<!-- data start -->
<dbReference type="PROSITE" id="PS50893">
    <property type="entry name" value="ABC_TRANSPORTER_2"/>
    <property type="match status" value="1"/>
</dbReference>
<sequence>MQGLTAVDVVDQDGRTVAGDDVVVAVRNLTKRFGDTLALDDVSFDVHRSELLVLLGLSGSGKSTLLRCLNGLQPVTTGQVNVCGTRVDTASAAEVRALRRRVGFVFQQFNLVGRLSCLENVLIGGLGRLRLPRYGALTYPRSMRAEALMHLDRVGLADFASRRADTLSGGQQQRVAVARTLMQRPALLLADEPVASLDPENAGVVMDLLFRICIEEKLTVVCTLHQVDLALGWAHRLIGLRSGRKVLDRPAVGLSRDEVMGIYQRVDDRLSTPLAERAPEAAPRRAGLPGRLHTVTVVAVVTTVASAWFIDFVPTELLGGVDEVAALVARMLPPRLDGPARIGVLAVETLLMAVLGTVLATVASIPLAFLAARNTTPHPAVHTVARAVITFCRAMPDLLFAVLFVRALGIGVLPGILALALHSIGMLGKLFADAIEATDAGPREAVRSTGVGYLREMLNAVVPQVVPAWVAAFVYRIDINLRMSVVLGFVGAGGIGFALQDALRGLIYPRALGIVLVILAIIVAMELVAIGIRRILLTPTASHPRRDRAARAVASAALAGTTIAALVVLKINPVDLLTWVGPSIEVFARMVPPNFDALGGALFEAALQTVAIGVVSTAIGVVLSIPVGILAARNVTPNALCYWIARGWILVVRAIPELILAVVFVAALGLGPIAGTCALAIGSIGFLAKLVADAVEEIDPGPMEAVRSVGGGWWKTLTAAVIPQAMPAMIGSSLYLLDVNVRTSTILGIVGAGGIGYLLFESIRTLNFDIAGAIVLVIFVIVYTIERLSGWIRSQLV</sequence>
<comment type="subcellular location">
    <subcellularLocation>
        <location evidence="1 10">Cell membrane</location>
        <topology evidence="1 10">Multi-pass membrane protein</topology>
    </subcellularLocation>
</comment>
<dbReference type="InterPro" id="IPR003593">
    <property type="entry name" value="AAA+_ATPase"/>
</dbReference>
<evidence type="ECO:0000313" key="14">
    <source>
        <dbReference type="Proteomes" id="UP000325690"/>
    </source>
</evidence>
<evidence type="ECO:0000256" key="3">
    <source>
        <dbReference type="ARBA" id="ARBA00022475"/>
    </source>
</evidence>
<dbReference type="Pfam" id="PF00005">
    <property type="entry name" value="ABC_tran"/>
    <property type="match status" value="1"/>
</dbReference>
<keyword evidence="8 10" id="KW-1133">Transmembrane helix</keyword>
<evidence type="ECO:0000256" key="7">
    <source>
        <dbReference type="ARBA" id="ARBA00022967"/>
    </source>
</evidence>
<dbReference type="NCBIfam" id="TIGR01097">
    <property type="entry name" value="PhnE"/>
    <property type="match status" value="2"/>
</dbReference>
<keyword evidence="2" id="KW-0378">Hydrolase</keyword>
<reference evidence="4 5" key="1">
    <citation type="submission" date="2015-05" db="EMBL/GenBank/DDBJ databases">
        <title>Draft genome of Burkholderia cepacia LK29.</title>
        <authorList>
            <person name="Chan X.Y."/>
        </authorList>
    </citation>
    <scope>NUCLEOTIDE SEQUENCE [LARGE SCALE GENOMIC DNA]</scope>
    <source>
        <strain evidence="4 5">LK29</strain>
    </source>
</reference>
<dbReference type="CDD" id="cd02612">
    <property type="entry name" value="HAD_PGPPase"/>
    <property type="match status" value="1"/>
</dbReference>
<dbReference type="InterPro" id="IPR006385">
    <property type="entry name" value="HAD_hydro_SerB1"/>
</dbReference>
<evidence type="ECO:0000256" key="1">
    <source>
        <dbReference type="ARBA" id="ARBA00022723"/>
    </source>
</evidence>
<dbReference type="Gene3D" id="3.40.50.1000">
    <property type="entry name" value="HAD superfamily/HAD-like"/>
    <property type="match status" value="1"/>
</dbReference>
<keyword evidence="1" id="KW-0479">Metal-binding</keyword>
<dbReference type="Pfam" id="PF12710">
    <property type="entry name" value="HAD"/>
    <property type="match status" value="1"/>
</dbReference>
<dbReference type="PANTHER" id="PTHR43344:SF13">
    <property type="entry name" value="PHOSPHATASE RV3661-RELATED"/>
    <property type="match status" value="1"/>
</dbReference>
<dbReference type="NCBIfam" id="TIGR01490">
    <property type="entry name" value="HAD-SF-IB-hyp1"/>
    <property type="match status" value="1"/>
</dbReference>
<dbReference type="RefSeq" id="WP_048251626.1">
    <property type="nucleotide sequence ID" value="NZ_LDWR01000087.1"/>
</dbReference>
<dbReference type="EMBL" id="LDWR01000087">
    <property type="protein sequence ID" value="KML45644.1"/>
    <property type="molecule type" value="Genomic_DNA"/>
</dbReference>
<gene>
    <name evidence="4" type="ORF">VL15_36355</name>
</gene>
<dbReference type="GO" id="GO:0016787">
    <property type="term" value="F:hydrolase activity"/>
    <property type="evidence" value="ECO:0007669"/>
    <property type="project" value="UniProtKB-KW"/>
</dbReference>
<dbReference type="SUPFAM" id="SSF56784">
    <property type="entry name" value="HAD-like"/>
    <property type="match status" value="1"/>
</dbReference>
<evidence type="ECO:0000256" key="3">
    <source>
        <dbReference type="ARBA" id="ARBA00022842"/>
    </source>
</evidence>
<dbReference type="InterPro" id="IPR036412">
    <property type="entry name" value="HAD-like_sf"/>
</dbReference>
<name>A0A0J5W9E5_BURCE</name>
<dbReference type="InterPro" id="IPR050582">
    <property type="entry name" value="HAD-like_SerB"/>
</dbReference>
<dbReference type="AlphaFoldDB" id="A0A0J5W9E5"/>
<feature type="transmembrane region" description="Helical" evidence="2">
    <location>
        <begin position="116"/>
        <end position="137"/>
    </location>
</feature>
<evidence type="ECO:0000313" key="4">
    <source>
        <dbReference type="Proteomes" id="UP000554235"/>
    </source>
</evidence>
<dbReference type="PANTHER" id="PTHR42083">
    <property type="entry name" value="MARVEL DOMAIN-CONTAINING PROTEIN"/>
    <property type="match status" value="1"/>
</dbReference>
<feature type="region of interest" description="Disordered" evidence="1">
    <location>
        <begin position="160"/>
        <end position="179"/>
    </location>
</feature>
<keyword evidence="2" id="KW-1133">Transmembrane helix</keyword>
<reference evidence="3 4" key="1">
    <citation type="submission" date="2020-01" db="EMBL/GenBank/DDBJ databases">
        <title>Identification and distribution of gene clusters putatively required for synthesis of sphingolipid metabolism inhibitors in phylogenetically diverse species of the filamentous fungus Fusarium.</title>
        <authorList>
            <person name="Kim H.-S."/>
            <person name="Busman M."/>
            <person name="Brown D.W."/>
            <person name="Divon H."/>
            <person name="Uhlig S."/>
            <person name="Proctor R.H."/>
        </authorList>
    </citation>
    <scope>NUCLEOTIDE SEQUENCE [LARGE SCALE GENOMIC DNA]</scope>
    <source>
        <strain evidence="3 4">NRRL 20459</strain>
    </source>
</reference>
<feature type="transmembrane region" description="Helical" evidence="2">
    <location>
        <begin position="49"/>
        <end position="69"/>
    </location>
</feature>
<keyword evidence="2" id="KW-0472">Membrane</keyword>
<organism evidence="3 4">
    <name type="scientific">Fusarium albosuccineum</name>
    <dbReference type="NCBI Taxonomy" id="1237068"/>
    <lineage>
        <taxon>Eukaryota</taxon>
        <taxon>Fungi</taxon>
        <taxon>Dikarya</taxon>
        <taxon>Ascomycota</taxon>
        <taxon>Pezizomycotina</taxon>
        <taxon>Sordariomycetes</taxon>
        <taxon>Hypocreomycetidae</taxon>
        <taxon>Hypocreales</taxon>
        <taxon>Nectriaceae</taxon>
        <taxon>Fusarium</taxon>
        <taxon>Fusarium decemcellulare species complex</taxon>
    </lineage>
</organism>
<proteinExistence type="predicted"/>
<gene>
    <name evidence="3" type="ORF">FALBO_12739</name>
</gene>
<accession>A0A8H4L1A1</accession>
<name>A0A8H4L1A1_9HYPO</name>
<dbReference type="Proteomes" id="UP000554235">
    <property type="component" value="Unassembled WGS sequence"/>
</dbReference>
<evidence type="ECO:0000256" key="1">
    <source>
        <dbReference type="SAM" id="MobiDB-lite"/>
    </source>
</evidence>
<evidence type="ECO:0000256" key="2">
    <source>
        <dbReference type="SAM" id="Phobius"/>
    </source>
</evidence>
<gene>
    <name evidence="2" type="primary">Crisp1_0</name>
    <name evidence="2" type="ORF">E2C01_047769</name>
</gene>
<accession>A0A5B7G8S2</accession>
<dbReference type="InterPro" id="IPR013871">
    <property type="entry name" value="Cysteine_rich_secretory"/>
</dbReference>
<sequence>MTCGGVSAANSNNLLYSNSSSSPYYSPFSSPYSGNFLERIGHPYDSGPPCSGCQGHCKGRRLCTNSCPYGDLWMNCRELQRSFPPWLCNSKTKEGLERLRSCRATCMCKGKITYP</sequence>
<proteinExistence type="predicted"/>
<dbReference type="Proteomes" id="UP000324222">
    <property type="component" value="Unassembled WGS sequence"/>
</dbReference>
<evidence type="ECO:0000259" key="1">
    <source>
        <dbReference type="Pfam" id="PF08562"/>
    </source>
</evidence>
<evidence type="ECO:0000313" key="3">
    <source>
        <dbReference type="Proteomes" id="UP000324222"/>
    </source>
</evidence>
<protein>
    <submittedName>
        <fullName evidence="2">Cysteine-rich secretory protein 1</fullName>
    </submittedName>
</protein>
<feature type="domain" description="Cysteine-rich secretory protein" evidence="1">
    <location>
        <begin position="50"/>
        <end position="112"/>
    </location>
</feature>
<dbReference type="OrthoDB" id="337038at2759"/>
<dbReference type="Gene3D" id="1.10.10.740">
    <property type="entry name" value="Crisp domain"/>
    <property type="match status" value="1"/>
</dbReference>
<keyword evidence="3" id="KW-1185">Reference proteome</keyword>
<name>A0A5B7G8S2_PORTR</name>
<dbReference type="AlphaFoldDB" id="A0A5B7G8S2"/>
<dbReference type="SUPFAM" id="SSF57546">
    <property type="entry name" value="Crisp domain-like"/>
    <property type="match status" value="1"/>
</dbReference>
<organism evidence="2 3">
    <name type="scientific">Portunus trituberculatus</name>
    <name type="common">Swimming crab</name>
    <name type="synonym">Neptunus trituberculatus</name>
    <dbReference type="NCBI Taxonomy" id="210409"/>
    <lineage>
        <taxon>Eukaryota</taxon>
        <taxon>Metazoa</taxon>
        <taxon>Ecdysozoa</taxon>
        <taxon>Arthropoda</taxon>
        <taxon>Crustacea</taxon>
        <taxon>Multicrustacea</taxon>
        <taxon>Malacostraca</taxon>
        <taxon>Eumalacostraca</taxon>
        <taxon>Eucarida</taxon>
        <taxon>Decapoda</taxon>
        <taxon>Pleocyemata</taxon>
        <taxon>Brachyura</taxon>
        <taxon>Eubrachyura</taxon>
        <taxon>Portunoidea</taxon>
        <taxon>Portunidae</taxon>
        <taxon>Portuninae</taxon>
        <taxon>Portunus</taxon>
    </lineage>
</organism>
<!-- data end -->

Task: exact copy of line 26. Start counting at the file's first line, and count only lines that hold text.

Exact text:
    <property type="entry name" value="ABC_tran"/>